Wednesday, July 17, 2019 | ePaper

Getting a bonus at work

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Marylène Gagné Ph.D.
Did you get up on this (hopefully) beautiful Monday morning thinking about the money you will make this week? While some go to a job they love doing, others do it mostly for the money. Even for those who love their job, being paid probably plays at least a small role in why they keep going to work day after day. After all, we have bills to pay, we have to pay the rent or the mortgage, and we need to put food on the table. But how much of a role does money play in how you perform at work?
Someone close to me recently got quite a nice yearly bonus for doing work that "exceeds expectations". He was quite pleased about it and appreciated the recognition, but when I asked him if getting this yearly bonus changes how he does his work, he said "not at all". He is just conscientious and tries his very best to attain the best outcomes for both his clients and the company he works for, and when he does, he feels good about it. He says as long as he gets paid well and fairly, not necessarily contingent on meeting very specific targets, he'll do the best work he can do.
This testimonial fits quite well with results my colleagues from Norway and I got when looking at what happened after the introduction of a bonus system in an Norwegian insurance company. In this study, we surveyed over 600 sales employees over a two-year period to see how the introduction of quarterly and yearly bonuses based on selling insurance (we're talking of an average of $20K/year in bonuses with no decrease in base pay!) changed their motivation, their work efforts, and their desire to continue to work in the company. We found some surprising things.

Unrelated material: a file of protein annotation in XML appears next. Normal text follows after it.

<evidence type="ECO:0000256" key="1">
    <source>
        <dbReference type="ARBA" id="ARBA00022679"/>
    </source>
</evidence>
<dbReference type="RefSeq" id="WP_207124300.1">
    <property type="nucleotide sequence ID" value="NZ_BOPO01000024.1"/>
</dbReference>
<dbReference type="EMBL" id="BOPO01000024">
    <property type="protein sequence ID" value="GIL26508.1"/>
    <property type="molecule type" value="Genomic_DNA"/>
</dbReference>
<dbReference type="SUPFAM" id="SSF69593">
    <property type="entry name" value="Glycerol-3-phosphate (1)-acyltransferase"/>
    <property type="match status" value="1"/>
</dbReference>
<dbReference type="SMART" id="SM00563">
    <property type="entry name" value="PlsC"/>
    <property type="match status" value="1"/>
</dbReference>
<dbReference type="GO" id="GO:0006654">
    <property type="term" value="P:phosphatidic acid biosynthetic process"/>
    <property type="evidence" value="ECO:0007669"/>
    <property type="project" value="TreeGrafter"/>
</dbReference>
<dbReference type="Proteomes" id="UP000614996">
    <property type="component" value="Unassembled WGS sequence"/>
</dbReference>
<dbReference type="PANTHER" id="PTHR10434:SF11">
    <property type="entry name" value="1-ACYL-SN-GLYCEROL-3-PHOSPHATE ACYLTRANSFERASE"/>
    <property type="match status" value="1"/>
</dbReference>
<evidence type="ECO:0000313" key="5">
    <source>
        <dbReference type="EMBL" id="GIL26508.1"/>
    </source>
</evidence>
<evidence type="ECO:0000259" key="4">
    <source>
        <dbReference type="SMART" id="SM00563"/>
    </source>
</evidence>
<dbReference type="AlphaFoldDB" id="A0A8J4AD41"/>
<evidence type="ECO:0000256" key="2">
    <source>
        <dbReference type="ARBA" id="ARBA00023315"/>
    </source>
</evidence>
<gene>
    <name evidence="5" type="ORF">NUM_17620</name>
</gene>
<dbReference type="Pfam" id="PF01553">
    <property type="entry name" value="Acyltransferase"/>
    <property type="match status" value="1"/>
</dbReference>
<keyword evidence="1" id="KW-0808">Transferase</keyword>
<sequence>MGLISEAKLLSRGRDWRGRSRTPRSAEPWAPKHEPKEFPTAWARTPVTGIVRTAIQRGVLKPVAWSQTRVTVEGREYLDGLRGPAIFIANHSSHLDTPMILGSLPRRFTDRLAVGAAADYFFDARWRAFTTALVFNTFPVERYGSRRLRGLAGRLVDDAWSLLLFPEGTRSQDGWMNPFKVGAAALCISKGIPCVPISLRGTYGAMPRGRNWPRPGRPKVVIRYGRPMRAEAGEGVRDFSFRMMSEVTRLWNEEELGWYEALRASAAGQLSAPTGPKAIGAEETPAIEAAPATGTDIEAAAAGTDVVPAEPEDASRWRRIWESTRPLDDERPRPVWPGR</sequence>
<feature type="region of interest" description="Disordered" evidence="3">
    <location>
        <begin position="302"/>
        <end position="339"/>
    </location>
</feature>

First, employees did not feel that they had a lot of influence over their sales performance, so did not feel they could influence how much of a bonus they would get. Selling insurance is not just a matter of effort and skill, but also a matter of being in the right place in the right time. Second, the bigger the bonus, the more employees became extrinsically (money) motivated, while meaning and enjoyment for the work decreased. They did report putting a bit more effort because of the bonus, but not a whole lot more. However, the bigger the bonus, the more they wanted to leave!
Did they want to leave because they now thought they were a "hot item" and could get better jobs? Or was it the decrease in meaning and enjoyment that drove them out? Or the stress it created because of they didn't feel in control of it? We don't have information about whether they thought they could get something better elsewhere or if they felt more stressed. We do know that the decrease in meaning had an influence on them wanting to leave.  What's more, the company reported increases in unwanted behaviors, such as stealing clients from colleagues and keeping customers warm to boost quarterly bonuses. The company had to introduce monitoring and policies it didn't need before. And the icing on the cake is that the company did not experience an overall increase in sales. Those who sold more prior to the plan sold the same after, but now they were getting a bonus for it.
One thing for sure, we saw employee motivation shifting from being meaning and enjoyment based to being money based. And we know motivation based on meaning and enjoyment are related to better performance and well-being at work. So before overhauling a compensation system, it's very important to think about how it will affect the quality of employee motivation.
(Marylène Gagné, Ph.D., is Professor at the Future of Work Institute at Curtin University in Perth, Australia. This post was co-authored with Courtenay McGill).

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